On the occasion corresponding to this four years ago all thoughts were anxiously directed to an impending civil war. All dreaded it, all sought to avert it. While the inaugural address was being delivered from this place, devoted altogether to saving the Union without war, insurgent agents were in the city seeking to destroy it without war -- seeking to dissolve the Union and divide effects by negotiation. Both parties deprecated war, but one of them would make war rather than let the nation survive, and the other would accept war rather than let it perish, and the war came.


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6 comments:

Lawrence said...

I clicked over to the Times article because I wanted to confirm my suspicion that DFB was going to veer into god bothering. I was wrong. He doesn't even expend the energy to do that. Lots of lists. Movies, Bible stories or people. Five things where three would do (Newton, Einstein, Surak). No indication he is familiar with any of the referenced material. I know writing padded for lack of content when I read it. I am wondering how young I would have been to dare to turn in something this lazy, much less think it was clever. It's not so much a broad brush as a paint roller to assert that The Avengers, or Star Wars, or Greek mythology are not concerned with relationships. Hell, X2 opens with a White House tour guide reciting part of a Lincoln speech about bringing the nation together. Do we get a disposable reference to video games because it's a culture war boogeyman, albeit a minor one? Do we get World Cup because it's not football season? Ratings may be down but football matters to American culture in a way that soccer (currently) does not. And all this tapioca pudding gets splattered on the wall, for what? A plea for civility is my best guess. I'm afraid I can'd do that, Dave.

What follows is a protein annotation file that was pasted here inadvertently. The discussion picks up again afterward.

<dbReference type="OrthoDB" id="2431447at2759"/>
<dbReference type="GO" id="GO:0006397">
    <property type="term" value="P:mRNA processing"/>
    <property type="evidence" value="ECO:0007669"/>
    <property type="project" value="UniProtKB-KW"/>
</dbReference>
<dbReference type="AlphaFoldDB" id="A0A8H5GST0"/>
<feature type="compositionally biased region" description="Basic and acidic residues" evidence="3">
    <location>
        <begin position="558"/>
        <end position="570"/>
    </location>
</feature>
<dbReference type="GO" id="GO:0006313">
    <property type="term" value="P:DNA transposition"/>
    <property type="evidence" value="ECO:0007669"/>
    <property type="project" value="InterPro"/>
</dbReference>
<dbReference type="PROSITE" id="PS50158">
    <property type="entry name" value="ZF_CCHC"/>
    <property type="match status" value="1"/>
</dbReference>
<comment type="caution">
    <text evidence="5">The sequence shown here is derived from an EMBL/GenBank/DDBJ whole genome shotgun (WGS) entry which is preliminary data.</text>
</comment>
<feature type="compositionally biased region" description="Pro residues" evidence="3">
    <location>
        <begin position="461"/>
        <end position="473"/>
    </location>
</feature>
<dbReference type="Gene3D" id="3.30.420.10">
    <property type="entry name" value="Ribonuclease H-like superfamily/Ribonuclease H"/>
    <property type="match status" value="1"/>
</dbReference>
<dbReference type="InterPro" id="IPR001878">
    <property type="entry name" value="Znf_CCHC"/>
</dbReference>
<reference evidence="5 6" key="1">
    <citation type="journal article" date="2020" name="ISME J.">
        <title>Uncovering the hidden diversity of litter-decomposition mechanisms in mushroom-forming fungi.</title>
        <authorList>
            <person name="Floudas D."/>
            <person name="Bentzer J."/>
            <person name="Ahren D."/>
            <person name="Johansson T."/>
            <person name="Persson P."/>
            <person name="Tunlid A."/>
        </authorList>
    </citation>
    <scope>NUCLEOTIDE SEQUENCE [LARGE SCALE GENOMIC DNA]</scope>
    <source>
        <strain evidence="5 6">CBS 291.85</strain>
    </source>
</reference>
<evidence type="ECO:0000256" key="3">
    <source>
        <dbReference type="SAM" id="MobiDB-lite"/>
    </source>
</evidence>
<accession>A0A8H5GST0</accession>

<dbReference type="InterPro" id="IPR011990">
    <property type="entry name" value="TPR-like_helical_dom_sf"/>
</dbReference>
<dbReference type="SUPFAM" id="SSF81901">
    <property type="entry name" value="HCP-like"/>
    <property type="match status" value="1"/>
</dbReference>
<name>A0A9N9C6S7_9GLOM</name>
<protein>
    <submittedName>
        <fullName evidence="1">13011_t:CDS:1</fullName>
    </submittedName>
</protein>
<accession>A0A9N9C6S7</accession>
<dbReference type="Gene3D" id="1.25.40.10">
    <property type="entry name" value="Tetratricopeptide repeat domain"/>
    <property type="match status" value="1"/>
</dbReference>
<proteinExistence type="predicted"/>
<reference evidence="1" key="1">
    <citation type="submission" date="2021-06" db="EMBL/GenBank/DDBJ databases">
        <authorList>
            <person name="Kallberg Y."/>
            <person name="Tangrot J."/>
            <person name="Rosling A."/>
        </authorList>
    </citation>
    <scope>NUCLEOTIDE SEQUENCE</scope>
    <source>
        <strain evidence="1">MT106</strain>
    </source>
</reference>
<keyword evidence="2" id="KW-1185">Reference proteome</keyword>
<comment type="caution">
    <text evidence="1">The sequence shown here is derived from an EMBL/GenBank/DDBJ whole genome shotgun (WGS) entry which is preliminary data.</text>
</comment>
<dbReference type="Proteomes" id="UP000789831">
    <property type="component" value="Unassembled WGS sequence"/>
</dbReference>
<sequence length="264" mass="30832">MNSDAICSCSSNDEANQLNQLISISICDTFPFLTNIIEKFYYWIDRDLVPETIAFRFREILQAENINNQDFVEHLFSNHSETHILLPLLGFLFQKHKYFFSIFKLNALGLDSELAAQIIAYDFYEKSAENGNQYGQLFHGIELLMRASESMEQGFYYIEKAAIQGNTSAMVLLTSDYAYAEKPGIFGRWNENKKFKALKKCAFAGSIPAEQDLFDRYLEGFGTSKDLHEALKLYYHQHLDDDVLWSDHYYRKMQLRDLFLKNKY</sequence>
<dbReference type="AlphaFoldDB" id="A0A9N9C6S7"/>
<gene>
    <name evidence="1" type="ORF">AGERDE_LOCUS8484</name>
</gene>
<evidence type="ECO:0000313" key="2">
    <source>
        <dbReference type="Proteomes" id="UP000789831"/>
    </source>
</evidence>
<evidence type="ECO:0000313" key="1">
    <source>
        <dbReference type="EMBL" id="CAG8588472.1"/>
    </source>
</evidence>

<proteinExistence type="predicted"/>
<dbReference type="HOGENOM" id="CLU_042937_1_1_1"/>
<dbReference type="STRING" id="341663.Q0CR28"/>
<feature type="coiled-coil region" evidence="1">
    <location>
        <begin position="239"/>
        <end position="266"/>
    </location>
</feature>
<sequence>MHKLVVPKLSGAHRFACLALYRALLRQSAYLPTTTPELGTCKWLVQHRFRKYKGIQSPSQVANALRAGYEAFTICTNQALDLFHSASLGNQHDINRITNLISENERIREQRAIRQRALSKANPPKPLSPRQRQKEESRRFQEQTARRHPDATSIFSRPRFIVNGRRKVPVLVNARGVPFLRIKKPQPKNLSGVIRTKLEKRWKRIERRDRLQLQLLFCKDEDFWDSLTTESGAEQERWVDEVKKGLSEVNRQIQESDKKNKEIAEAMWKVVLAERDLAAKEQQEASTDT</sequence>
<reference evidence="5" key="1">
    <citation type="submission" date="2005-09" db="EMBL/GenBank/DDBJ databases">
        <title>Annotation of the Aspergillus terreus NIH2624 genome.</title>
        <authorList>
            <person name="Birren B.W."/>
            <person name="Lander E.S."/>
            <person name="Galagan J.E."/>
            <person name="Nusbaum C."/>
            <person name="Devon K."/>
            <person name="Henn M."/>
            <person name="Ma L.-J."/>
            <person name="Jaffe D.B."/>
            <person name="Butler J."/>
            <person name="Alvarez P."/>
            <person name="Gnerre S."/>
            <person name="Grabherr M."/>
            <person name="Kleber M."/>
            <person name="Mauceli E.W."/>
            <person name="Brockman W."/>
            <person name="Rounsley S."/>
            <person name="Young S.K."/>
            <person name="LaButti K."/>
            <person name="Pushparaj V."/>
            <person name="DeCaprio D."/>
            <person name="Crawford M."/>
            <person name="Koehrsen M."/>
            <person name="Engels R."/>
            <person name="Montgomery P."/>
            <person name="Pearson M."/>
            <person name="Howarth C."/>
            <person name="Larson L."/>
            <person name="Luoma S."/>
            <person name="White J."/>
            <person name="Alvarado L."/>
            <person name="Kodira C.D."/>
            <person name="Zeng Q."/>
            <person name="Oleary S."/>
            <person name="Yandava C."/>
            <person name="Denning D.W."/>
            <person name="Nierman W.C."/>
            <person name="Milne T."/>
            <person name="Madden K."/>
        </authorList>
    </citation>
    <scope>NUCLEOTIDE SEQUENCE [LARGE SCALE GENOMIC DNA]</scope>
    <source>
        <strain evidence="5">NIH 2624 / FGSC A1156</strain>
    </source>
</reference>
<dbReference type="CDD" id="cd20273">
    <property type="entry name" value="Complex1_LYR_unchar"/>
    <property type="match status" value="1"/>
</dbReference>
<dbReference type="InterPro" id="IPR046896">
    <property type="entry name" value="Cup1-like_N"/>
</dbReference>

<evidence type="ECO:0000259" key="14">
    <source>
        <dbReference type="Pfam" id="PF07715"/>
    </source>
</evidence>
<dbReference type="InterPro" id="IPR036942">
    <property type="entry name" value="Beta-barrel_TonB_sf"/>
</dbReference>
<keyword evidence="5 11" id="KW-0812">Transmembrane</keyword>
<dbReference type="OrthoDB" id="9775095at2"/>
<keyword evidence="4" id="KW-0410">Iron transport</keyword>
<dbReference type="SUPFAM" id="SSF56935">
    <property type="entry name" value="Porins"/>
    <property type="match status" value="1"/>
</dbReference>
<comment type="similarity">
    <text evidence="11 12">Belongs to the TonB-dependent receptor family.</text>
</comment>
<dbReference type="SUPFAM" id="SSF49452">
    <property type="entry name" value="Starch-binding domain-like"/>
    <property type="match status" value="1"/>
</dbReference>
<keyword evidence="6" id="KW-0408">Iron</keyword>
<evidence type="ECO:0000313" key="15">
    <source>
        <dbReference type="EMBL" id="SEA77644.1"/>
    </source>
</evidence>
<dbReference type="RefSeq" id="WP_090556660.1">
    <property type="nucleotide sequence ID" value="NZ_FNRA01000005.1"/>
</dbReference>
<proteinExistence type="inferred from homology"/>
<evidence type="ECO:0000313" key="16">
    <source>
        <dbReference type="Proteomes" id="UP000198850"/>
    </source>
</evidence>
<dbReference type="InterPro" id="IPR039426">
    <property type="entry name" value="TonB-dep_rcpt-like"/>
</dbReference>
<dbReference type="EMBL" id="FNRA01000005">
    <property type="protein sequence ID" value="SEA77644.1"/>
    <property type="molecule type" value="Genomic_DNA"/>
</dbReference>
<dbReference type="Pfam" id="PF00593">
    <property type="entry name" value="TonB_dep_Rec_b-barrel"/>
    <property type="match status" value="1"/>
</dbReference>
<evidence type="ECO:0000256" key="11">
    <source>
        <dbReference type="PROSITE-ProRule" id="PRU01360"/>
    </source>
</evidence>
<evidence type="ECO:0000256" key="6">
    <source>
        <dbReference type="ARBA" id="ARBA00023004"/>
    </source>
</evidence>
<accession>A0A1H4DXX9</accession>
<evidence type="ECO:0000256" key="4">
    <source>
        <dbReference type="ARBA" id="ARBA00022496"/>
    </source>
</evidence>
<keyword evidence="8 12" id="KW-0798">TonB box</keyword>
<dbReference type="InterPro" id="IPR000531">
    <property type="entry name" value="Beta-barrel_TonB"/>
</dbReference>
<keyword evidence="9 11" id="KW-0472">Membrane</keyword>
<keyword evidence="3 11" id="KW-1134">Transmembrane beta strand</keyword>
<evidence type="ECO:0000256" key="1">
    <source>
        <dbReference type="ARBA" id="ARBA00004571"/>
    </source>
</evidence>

Kevin Holsinger said...

Good afternoon, Mr. Glass.

When you get right down to it, fictional violence is more fun than non-violence. Most people don't want to negotiate with zombies. We want to shoot them in their heads.

Be seeing you.

Lit3Bolt said...

OT but Andrew Sullivan has another article that's NOT a BLOG POST, thank you very much, but is 1/3 nuanced treatment of LGBT issues (of course), 1/3 hagiography of Charles Krauthammer, who if God is Just, is fighting forever in the Blood War right now, so he can slake his thirst of endless war and pain, and 1/3 "Let's Try to Appease White Fee-Fees By Doing Everything Trump Says On Immigration." What Andrew Sullivan doesn't realize, because he's a White Fee-Fee himself, is that his racial anxiety and fear of blahs will never be appeased, so why would building a wall make anything better?

dinthebeast said...

"We’re spiritual creatures; our lives are shaped by the moral landscapes and ideals we inherit and absorb."

Our lives are also shaped by whether or not we can pay our bills with the wages we earn and whether we can get healthcare when we get sick or injured, you despicable Republican.

-Doug in Oakland

jim said...

Wow ... pretty sure DFB is trying for a highbrow(er) version of Jordan Peterson here.

Stay tuned for references to lobsters, dragons, feral toddlers & the collective unconscious.

Mark Armstrong said...

Clearly doesn't know zhit about comic books and films; all these are very personal and tortured stories that illuminate great issues.